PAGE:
“After the operation, your TN pain will be gone,” the neurosurgeon had said.
All went well until I woke up in the recovery room. “Face on fire! Face on fire!” I screamed, fanning my face with my hands. My face felt as if it were cracking into a million pieces. A nurse rushed over and gave me a sedative. When I woke again, my pain was worse, beyond excruciating.
I was hooked up to a machine that allowed me to dose myself with the strongest painkiller available. It left me doped up, but I felt relief. The neurosurgeon explained the procedure had been complicated by a structural anomaly in my skull. “It’s possible that over time the trigeminal pain will resolve on its own,” he said. Then he asked, “Can I pray for you?”
It was a question no doctor had ever asked me. I stared at him, then nodded. “God, we come asking for you in your grace and mercy to ease her suffering….”
Then he said, “Mrs. Latimer, I believe you will have the victory the Scriptures promise to those who love God.” Victory? When I couldn’t go more than an hour without my neuropathic painkillers?
A few days later, I was discharged. Over the next weeks, the pain induced by the cranial surgery receded to the level it had been before the procedure. I was no worse off but no better, either. I would go on living with TN for another eight years. Well, I wouldn’t call it living. I was really only existing. Understandably, fewer and fewer friends were checking on me.
Weeks went by without anyone calling to pray with me. My sisters and mother were always encouraging me, taking me on short outings, but I was emotionally exhausted. Tired of having pity parties. Tired of being angry at God. Tired of the whole thing. Why won’t he help me?
With newer meds, the frequency and severity of the pain lessened to an eight out of ten on the pain scale. I still spent most days on the couch in front of the TV, not bothering to get dressed for the day. I wasn’t going anywhere.
Then came the neck surgery and the chaplains who talked of God’s goodness.
Back at home again, fitted with a bulky cervical collar, I returned to the couch. Switched on the television and began going through the channels. Talking heads yammering on about politics. A game show. Some houseflippers thing. A religious channel.
There on TV was a woman in a wheelchair. “In addition to her quadriplegia,” the interviewer said, “she suffers from chronic pain.” I tossed a slipper at the screen. “How much does one person have to take, Lord?” I said. I was about to switch the channel, but something stopped me. I kept listening. The woman had been in a wheelchair for 40 years. And she had lived an amazingly full life! She had married and traveled the world as an inspirational speaker. “You have to go on living,” she said. “Trust that God’s grace is sufficient.”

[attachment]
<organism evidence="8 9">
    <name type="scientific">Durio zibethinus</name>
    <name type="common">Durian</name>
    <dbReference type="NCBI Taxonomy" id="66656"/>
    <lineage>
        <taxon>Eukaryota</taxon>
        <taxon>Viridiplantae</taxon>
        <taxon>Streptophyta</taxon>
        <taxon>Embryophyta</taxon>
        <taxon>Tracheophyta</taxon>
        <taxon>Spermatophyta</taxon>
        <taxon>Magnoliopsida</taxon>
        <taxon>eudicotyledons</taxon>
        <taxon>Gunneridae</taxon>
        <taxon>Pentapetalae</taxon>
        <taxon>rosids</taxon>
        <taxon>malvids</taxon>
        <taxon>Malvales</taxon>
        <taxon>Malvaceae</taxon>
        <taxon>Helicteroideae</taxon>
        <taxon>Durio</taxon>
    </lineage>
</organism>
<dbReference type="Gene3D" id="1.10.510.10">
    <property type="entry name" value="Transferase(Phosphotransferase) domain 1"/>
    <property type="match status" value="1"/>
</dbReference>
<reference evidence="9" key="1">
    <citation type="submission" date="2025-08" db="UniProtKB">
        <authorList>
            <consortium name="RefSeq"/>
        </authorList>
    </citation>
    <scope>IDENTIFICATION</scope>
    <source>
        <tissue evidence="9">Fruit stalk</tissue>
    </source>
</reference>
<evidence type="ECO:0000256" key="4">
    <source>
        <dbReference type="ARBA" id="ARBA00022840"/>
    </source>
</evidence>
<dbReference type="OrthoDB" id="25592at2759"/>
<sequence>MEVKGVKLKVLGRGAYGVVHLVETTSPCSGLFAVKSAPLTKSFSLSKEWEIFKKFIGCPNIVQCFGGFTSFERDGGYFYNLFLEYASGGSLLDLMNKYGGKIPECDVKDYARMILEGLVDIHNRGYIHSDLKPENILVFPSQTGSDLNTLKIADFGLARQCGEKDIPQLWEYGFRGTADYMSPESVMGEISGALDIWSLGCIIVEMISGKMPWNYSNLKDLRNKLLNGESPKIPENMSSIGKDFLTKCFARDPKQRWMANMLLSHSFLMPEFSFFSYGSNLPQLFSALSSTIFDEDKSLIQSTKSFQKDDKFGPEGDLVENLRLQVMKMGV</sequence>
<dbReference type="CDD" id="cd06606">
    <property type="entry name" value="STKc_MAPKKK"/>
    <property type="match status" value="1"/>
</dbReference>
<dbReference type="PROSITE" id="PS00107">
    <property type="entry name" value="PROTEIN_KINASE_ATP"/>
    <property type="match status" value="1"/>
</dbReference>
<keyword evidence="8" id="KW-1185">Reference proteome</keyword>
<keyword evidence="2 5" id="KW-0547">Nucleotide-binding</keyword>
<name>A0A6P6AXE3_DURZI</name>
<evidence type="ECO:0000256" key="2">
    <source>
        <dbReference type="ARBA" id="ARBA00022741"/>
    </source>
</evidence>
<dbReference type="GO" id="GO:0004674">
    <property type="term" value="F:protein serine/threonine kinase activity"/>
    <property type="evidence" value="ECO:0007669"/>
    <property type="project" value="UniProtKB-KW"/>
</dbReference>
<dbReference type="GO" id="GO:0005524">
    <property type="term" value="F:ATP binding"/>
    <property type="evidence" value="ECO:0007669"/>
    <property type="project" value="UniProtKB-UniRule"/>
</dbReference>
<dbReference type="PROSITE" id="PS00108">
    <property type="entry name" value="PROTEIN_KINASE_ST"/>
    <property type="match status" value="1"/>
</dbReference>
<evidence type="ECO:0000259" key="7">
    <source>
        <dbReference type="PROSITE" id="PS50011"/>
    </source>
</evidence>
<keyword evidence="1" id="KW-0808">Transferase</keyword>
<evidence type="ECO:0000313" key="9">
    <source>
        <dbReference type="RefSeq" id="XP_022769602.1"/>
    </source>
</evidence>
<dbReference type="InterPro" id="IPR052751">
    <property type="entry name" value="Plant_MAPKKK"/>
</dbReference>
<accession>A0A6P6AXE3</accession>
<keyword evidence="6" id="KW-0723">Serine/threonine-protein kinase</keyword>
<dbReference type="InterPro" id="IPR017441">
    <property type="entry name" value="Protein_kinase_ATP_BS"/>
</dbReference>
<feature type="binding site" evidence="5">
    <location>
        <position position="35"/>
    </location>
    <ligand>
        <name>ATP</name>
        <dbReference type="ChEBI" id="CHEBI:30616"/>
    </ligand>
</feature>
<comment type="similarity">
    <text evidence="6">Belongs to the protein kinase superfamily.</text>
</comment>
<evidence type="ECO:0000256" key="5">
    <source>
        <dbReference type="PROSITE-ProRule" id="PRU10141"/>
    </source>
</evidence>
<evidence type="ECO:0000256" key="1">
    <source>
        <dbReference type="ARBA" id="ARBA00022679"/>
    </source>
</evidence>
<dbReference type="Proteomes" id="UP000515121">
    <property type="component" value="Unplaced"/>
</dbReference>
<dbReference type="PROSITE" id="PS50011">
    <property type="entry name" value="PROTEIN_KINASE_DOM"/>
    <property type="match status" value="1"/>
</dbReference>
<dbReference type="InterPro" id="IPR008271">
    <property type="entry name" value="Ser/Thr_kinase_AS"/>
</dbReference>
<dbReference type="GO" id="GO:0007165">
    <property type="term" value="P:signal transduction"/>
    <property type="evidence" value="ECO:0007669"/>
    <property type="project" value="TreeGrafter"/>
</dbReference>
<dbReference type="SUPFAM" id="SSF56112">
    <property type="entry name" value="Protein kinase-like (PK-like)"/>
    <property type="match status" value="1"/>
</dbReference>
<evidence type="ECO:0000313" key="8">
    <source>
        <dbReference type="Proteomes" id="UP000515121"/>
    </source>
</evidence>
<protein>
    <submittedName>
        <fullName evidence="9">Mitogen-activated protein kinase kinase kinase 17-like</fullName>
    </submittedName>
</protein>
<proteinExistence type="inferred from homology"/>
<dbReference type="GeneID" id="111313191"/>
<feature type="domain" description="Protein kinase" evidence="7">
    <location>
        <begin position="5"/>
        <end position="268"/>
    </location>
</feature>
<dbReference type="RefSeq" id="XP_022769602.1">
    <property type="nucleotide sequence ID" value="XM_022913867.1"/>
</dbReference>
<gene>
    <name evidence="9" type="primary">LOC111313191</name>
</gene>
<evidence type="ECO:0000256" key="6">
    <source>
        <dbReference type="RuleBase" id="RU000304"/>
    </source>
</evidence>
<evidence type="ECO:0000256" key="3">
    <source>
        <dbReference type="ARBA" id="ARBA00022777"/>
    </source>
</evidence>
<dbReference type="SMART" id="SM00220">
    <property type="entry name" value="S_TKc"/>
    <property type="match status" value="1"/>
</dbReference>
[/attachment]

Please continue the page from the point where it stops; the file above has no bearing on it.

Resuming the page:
Why don’t you ask God yourself?
The chaplains’ words came back to me. And for the first time, I realized that God had been answering my pleas. He’d surrounded me with caring friends and church members and a large, loving extended family. A husband who provided for me, who was patient and supportive. Sons who made me happy and proud. At every turn, God had showered me with his grace by putting people in place to help me physically and spiritually. Even a neurosurgeon who’d prayed for me! Miss Dee, bless her. And the chaplains.
The next morning, instead of flopping onto the couch in my pajamas, I got dressed. I took out my audio Bible and listened to the verses about the gift of God’s grace. I thanked God and asked him to help me focus less on myself and more on serving others. In the weeks that followed, I signed up for women’s discipleship training at my church and joined a group that prays for the sick.
It all made sense. God had used my long struggle with TN pain to let me deeply experience his grace. He wanted me to help others by sharing my story. I finally had the answers to all of the questions I’d asked the hospital chaplains.
In the summer of 2016, I slowly began reducing my medications to see if the trigeminal neuralgia had resolved on its own. The pain was gone! Just as my neurosurgeon had said was possible, years before. I walked around lip-synching gospel singer Kirk Franklin: “I know that I can make it. I know that I can stand. No matter what comes my way, Jesus, my life is in your hands.”
If my TN returns—and it could—I know how I’ll handle it. I’ll trust that God’s grace, doled out in caring and comforting ways, will be enough to get me through it.